Half NZ’s sheep and beef farmers worried about viability, says Rabobank

Half of New Zealand’s sheep and beef farmers are worried about their ongoing viability as the impact of drought and a sharp fall in lamb prices over the past year take their toll, the latest quarterly Rabobank Rural Confidence Survey has showed.
The survey – completed earlier this month – has found that while overall farmer confidence has shown some improvement from the lows of last year, 50 per cent of sheep and beef farmers consider their business to be ‘just viable’ or ‘unviable’.
Sheep and beef farmers lagged considerably behind their dairy counterparts in terms of confidence, investment intentions and self-assessed viability.
While overall rural confidence showed some improvement this survey – with 28 per cent of the country’s farmers expecting the agricultural economy to improve in the next 12 months, up from 18 per cent last quarter – this was essentially driven by an uplift in dairy farmer confidence.
Rabobank New Zealand chief executive Ben Russell says the survey results accurately reflected the mood of sheep and beef farmers, given the very tough business conditions they had faced over the past year.
“Sheep and beef farmers are understandably despondent that, after a more positive couple of years, on-farm returns have again fallen sharply,” he says.
The survey showed 25 per cent of sheep and beef farmers expected to reduce investment in their farm business over the next 12 months, up from just seven per cent with that expectation a year ago.
Russell says the risk for the meat industry was that – without a sustained improvement in on-farm returns and confidence – farmers would continue to reduce sheep numbers. “The long-term trend in land use change from the meat industry to the dairy industry, based on stronger on-farm returns and confidence in dairy, looks set to continue in the absence of change,” he says.
Russell says many farmers were voicing their concern about the need for change in the sector. “While this debate is positive, it should focus constructively on change and evolution along the entire value chain, including on-farm, not just at the processor level.
“Consolidation in processing facilities alone will have little impact unless accompanied by stronger and more enduring business relationships along the entire value chain and with a firm eye on increasing efficiency and meeting consumer needs in highly-competitive global animal protein markets.”
Russell says while the solutions to the challenges faced by the red meat sector were not simple, there was cause for optimism for the long-term future.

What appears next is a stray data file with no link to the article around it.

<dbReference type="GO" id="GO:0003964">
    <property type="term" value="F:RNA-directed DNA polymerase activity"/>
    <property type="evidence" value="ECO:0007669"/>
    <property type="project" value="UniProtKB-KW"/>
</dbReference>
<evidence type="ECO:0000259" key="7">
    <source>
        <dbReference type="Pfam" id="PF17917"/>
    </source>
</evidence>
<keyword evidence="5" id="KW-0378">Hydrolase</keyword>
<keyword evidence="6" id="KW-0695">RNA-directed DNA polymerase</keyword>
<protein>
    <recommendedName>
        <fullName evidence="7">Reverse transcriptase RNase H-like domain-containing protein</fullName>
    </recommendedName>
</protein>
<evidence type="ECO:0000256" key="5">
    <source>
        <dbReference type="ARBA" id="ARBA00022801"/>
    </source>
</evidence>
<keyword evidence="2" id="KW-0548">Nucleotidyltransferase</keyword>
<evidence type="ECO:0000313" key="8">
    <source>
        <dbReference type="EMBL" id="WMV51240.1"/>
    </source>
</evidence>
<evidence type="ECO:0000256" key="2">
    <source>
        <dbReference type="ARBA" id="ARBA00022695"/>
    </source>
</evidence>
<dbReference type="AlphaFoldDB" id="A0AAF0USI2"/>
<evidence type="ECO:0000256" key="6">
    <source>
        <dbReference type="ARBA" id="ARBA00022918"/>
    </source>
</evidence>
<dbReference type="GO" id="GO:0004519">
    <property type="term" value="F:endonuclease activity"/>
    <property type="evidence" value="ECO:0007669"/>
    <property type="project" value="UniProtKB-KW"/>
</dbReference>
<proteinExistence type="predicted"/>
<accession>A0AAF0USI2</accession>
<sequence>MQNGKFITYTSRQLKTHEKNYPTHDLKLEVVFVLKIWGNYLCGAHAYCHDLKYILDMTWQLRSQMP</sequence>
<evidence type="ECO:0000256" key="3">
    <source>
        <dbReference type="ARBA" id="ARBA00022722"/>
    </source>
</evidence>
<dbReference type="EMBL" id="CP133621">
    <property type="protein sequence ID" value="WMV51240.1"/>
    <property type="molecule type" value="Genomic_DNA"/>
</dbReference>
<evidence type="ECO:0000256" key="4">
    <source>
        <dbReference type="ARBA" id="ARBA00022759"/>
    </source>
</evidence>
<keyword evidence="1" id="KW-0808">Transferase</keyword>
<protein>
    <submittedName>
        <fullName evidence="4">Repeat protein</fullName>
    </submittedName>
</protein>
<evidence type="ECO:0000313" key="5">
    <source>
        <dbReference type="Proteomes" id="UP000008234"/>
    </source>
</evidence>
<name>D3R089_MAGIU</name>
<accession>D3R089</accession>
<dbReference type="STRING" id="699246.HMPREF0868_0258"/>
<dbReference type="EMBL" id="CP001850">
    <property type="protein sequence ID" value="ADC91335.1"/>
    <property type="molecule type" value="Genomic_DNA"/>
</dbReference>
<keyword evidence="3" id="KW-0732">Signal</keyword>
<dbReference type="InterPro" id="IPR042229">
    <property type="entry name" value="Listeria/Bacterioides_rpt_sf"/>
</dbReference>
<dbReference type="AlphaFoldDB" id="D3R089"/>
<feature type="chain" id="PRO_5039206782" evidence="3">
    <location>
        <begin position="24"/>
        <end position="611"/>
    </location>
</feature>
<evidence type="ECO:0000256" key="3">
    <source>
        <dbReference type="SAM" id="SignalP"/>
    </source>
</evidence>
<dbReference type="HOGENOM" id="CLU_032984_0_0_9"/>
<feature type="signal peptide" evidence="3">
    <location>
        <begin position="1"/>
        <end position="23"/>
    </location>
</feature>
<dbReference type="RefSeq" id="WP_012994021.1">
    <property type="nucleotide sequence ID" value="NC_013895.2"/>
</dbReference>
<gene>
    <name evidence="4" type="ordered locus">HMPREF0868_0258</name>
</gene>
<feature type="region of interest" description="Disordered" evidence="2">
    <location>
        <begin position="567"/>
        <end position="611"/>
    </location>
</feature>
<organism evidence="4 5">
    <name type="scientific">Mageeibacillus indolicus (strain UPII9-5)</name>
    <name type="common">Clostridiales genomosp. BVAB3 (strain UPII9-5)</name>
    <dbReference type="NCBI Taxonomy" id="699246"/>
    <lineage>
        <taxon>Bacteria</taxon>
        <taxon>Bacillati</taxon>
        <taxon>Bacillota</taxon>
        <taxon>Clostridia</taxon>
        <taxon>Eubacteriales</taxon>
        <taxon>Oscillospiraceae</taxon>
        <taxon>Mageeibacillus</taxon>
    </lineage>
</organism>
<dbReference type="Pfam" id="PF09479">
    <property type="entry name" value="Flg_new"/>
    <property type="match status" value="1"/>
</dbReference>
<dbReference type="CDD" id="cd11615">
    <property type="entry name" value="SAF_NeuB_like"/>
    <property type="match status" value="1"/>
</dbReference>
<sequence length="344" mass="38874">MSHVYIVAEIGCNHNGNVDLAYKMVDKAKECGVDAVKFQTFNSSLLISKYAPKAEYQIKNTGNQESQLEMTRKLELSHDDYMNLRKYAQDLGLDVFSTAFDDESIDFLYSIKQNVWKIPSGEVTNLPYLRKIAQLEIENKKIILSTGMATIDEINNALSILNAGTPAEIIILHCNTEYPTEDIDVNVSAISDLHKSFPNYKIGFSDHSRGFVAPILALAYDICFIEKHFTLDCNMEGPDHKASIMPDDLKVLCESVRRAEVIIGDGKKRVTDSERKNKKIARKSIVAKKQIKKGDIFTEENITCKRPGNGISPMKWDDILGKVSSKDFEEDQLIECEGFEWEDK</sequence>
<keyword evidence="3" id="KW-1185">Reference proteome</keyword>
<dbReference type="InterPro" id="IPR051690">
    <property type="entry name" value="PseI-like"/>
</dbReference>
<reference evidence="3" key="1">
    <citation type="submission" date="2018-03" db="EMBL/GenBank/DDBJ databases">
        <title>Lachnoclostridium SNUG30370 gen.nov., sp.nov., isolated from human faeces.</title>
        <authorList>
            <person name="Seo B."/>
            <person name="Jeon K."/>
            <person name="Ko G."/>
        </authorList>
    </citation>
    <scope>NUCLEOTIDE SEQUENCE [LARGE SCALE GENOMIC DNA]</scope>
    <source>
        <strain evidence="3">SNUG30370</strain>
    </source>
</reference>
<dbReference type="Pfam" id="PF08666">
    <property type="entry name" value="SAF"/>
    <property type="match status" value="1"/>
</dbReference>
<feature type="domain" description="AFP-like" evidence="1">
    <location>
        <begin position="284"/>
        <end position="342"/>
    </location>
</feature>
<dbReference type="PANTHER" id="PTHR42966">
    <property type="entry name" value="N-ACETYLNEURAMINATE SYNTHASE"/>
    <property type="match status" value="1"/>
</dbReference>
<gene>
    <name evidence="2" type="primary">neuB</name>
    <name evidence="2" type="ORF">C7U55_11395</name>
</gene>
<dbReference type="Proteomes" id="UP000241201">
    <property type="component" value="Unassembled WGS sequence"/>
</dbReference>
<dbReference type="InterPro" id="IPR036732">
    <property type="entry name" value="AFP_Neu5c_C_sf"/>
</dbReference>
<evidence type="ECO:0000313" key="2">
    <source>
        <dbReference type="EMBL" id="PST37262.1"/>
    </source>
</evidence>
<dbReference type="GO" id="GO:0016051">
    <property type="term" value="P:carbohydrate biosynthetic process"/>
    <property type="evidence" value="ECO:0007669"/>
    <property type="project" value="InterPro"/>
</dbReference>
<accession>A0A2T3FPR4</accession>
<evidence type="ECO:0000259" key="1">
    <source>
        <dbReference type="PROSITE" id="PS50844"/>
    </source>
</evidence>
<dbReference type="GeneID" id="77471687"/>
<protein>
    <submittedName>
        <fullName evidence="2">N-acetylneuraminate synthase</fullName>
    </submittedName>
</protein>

“A good long-term outlook in demand for animal protein, combined with a genuine desire for collaboration and improvement among all participants in the red meat sector certainly gives Rabobank confidence in the long-term future for the industry, despite the current challenges,” says Russell.
Dairy farmers remained the most optimistic of all the country’s agricultural sectors, according to the survey, with 37 per cent expecting an improvement in the agricultural economy over the next 12 months, up from the 25 per cent who had that view in the previous quarter.
Dairy farmers also had the most confidence in the outlook for their own farm businesses, with 55 per cent expecting an improved performance in the coming year, up from 35 per cent in the previous survey.
“The confidence in this sector reflects the combination of a sharp increase seen in global dairy commodity prices through March and the 30 cents/kgMS increase in the milk price that Fonterra announced during the survey period, along with expectation that drought conditions won’t continue in the coming 12 months,” says Russell.
In terms of the drought, the survey showed one in three North Island farmers considered their farm had been severely impacted by drought. A further 40 per cent reported a moderate impact.
“Pleasingly, we have seen some relief in recent weeks with good rains in a number of drought-affected regions on the North Island and this is likely to begin to have a positive effect on pasture growth over the next month or so. That said, the ability to renew damaged pastures prior to winter will be critical for spring production.”
Conducted since 2003, the Rabobank Rural Confidence Survey is administered by independent research agency TNS, interviewing a panel of approximately 450 farmers each quarter.

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